ARK OF THE COVENANT. The word here used for ark is, as already explained, different from that which is applied to the ark of Noah. It is the common name for a chest or coffer, whether applied to the ark in the tabernacle, to a coffin, to a mummy-chest (Gen. 1. 26), or to a chest for money (2 Kings xii. 9, 10). Our word ark has the same meaning, being derived from the Latin arca, a chest. The distinction between aron and the present word has already been suggested. The sacred chest is distinguished from others as the ark of God' (1 Sam. iii. 3); ⚫ark of the covenant' (Josh. iii. 6); and ark of the law' (Exod. xxv. 22). This ark was a kind of chest, of an oblong shape, made of shittim (acacia wood, a cubit and a half broad and high, two cubits long, and covered on all sides with the purest gold. It was ornamented on its upper surface with a border or rim of gold; and on each of the two sides, at equal distances from the top, were two gold rings, in which were placed (to remain there perpetually) the goldcovered poles by which the ark was carried, and which continued with it after it was deposited in the tabernacle. The lid or cover of the ark was of the same length and breadth, and made of the purest gold. Over it, at the two extremities, were two cherubim, with their faces turned towards each other, and inclined a little towards the lid (otherwise called the mercy seat). Their wings, which were spread out over the top of the ark, formed the throne of God, the King of Israel, while the ark itself was his footstool (Exod. xxv. 10-22; xxxvii. 1-9).
This ark was the most sacred object among the Israelites: it was deposited in the innermost and holiest part of the tabernacle, called 'the holy of holies' (and afterwards in the corresponding apartment of the Temple), where it stood so that one end of each of the poles by which it was carried (which were drawn out so far as to allow the ark to be placed against the back wall), touched the veil which separated the two apartments of the tabernacle (1 Kings viii. 8). In the ark were deposited the tables of the law (Exod. xxv. 16). A quantity of manna was laid up beside the ark in a vase of gold (Exod. xvi. 32, 36; 1 Kings viii. 9); as were also the rod of Aaron (Num. xvii. 10), and a copy of the book of the law (Deut. xxxi. 26).
Nothing is more apparent throughout the historical Scriptures than the extreme sanctity which attached to the ark, as the material sym
bol of the Divine presence. During the marches of the Israelites it was covered with a purple pall, and borne by the priests, with great reverence and care, in advance of the host (Num. iv. 5, 6; x. 33). It was before the ark, thus in advance, that the waters of the Jordan separated; and it remained in the bed of the river, with the attendant priests, until the whole host had passed over; and no sooner was it also brought up than the waters resumed their course (Josh. iii.; iv. 7, 10, 11, 17, 18). The ark was similarly conspicuous in the grand procession round Jericho (Josh. vi. 4, 6, 8, 11, 12). It is not wonderful therefore that the neighbouring nations, who had no notion of spiritual worship, looked upon it as the God of the Israelites (1 Sam. iv. 6, 7), a delusion which may have been strengthened by the figures of the cherubim on it. After the settlement of the Jews in Palestine, the ark remained in the tabernacle at Shiloh, until, in the time of Eli, it was carried along with the army in the war against the Philistines, under the superstitious notion that it would secure the victory to the Hebrews. They were, however, not only beaten, but the ark itself was taken by the Philistines (1 Sam. iv. 3-11), whose triumph was, however, very short lived, as they were so oppressed by the hand of God, that, after seven months, they were glad to send it back again (1 Sam. v. 7). After that it remained apart from the tabernacle, at Kirjath-jearim (vii. 1, 2), where it continued until the time of David, who purposed to remove it to Jerusalem; but the old prescribed mode of removing it from place to place was so much neglected as to cause the death of Uzzah, in consequence of which it was left in the house of Obededom (2 Sam. vi. 1-11); but after three months David took courage, and succeeded in effecting its safe removal, in grand procession, to Mount Zion (ver. 12-19). When the Temple of Solomon was completed, the ark was deposited in the sanctuary (1 Kings viii. 6-9). The passage in 2 Chron. xxxv. 3, in which Josiah directs the Levites to restore the ark to the holy place, is understood by some to imply that it had either been removed by Amon, who put an idol in its place, which is assumed to have been the trespass' ' of which he is said to have been guilty (2 Chron. xxxiii. 23); or that the priests themselves had withdrawn it during idolatrous times, and preserved it in some secret place, or had removed it from one place to another. But it seems more likely that it had been taken from the holy of holies during the purification and repairs of the temple by this same Josiah, and that he, in this passage, merely directs it to be again set in its place. What became of the ark when the Temple was plundered and destroyed by the Babylonians is not known, and all conjecture is useless. It is certain, however, from the consent of all the Jewish writers, that the old ark was not contained in the second temple, and there is no evidence that any new one was made. Indeed the absence of the ark is one of the important particulars in which this temple was held to be inferior to that of Solomon. The most holy place is therefore generally considered to have been empty in the second temple.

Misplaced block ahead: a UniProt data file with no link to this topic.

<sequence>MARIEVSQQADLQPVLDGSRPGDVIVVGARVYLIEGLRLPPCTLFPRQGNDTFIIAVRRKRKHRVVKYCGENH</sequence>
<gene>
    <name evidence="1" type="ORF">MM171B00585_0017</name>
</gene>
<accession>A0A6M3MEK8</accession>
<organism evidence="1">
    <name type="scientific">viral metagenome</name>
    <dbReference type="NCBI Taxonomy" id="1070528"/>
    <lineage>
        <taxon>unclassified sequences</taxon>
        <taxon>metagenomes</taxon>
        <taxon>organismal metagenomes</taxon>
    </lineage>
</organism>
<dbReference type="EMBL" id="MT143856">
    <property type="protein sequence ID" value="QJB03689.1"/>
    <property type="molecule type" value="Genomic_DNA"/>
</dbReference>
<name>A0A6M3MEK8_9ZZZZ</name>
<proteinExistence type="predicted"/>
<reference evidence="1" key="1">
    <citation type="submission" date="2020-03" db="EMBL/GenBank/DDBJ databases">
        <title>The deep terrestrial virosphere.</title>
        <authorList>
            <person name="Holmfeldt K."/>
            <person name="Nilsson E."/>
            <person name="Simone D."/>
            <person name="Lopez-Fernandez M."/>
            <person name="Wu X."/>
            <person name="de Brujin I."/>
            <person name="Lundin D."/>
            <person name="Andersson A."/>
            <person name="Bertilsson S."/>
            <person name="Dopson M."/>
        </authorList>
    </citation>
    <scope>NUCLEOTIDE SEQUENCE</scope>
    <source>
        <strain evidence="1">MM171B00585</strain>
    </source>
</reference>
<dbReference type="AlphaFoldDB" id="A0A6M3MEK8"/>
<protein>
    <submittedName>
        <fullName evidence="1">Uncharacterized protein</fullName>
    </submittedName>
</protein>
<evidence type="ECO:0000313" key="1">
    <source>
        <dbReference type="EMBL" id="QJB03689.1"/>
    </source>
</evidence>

ARKITES, the inhabitants of Arka, mentioned in Gen. x. 17; 1 Chron. i. 15, as descended from the Phoenician or Sidonian branch of the great